The Canadian wholesale and retail automotive market have been in flux since the onset of the pandemic. Whether it’s chip shortages or other supply chain issues, there are plenty of factors playing into its volatility, but one thing that’s stayed constant is a demand for retail-ready vehicles.
Traditionally, many dealers have preferred to purchase vehicles from marketplaces in retail or close to retail condition. Accordingly, from paintless dent repair and mechanical work to a quick wash and vac, in this constrained market, sellers are increasingly reconditioning their vehicles before wholesaling to help make them more “sale-ready” and appealing to buyers. This enables sellers to achieve two key objectives: quick liquidation because their vehicles are desirable, and a better return on both their asset and their reconditioning investment as more dealers compete for retail-ready units. Simply put, even minor reconditioning work ensures the vehicle not only sells faster, but that it also turns a higher profit.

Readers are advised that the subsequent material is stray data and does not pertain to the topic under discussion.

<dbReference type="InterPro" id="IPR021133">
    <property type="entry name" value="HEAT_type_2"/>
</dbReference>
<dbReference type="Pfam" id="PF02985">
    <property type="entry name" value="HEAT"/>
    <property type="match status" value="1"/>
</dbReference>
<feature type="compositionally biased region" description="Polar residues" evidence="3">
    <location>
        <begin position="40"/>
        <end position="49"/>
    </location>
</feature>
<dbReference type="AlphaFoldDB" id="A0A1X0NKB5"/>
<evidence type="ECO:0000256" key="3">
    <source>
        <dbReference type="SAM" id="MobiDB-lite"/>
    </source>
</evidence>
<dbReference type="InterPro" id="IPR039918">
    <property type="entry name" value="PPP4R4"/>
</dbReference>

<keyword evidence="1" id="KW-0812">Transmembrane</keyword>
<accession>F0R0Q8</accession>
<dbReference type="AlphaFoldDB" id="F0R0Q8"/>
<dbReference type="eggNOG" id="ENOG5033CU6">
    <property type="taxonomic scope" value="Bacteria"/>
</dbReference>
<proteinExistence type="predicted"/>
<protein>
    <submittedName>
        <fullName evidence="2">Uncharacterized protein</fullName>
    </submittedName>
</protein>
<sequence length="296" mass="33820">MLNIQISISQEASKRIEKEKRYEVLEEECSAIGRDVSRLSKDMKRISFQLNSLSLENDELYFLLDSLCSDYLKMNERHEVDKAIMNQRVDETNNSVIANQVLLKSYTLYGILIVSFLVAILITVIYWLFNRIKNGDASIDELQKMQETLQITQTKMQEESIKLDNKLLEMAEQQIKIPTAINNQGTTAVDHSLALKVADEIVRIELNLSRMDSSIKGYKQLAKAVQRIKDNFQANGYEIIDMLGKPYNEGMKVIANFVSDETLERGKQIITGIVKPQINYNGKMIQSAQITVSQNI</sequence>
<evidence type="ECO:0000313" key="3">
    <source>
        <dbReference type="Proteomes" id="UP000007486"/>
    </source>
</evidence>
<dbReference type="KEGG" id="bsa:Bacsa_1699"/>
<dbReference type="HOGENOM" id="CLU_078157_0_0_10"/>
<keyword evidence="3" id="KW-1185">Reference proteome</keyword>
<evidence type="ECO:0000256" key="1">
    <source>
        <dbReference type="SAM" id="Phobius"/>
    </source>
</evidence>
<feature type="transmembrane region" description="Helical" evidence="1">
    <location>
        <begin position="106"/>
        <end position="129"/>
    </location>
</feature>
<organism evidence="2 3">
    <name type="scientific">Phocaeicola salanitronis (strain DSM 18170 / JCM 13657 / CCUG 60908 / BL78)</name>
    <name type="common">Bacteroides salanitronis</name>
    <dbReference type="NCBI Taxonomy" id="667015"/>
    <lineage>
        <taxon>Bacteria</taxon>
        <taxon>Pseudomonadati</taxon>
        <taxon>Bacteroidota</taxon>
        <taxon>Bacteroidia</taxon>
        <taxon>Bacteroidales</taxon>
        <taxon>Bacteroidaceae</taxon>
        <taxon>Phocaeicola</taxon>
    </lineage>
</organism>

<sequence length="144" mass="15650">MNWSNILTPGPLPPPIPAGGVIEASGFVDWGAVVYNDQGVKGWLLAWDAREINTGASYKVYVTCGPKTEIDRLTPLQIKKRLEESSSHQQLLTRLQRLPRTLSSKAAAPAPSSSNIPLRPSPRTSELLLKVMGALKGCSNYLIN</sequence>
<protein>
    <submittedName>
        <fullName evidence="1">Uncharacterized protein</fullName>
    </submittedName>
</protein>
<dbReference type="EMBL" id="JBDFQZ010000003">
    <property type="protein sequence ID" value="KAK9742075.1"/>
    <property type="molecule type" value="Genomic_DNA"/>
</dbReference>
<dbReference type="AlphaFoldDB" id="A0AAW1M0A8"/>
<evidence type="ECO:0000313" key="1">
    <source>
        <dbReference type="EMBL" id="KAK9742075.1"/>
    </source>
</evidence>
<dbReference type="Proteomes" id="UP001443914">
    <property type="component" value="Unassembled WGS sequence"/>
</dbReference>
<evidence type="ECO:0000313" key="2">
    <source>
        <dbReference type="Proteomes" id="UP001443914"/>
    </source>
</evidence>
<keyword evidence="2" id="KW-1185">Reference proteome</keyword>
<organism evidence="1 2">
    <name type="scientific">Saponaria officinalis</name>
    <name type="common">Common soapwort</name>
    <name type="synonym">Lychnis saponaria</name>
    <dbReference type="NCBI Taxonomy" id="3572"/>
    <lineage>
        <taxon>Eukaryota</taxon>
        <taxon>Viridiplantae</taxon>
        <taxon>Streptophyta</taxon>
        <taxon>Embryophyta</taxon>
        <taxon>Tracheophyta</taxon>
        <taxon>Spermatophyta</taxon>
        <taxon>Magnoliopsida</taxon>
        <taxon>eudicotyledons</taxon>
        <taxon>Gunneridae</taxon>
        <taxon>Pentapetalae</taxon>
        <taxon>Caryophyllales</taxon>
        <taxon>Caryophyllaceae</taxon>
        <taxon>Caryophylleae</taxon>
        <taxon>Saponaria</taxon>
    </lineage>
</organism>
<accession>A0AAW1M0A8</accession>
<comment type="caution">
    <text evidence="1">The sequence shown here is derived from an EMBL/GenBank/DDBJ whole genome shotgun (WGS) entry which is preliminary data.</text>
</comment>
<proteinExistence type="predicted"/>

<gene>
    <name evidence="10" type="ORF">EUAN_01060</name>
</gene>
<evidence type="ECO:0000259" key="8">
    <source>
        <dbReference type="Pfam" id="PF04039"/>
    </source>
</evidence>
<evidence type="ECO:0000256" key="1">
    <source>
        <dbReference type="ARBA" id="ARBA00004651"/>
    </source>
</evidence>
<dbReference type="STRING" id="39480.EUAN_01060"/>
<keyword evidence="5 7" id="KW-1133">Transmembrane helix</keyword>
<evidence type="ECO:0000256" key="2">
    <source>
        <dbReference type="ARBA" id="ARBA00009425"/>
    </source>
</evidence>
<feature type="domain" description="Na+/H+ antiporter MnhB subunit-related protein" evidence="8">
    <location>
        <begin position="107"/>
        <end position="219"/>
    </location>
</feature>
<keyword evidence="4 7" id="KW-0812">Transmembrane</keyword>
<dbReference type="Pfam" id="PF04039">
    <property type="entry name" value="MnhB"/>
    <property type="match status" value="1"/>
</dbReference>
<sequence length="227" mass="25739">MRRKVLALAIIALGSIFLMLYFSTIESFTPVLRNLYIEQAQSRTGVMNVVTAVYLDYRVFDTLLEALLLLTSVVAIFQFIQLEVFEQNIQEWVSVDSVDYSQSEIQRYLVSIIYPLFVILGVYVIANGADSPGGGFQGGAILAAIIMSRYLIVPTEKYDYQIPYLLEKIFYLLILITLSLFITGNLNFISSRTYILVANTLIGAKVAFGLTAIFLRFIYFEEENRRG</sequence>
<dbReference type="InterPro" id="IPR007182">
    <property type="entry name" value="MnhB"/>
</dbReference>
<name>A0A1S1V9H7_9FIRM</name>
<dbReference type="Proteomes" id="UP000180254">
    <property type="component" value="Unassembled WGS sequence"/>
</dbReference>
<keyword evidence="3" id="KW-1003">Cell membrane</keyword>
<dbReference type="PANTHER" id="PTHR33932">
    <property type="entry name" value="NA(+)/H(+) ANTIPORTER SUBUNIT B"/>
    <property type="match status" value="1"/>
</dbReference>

But, with tighter vehicle supply and both consumers and originating dealers choosing to hold on to their off-lease vehicles, we’re also increasingly seeing wholesale buyers rethink their strategy and invest in these reconditioning services, too. That’s because a lot of the inventory coming available in the wholesale marketplace is trending a bit older and higher mileage—making them prime candidates for reconditioning work. Match this with high consumer demand for used cars, and that means retailers need units that are front-lot ready the moment they arrive. After all, it can be costly to miss opportunities because your recently sourced inventory is waiting in line to get through your in-house reconditioning process.
Read the full article on page 10 in the January 2022 issue of Canadian Auto World.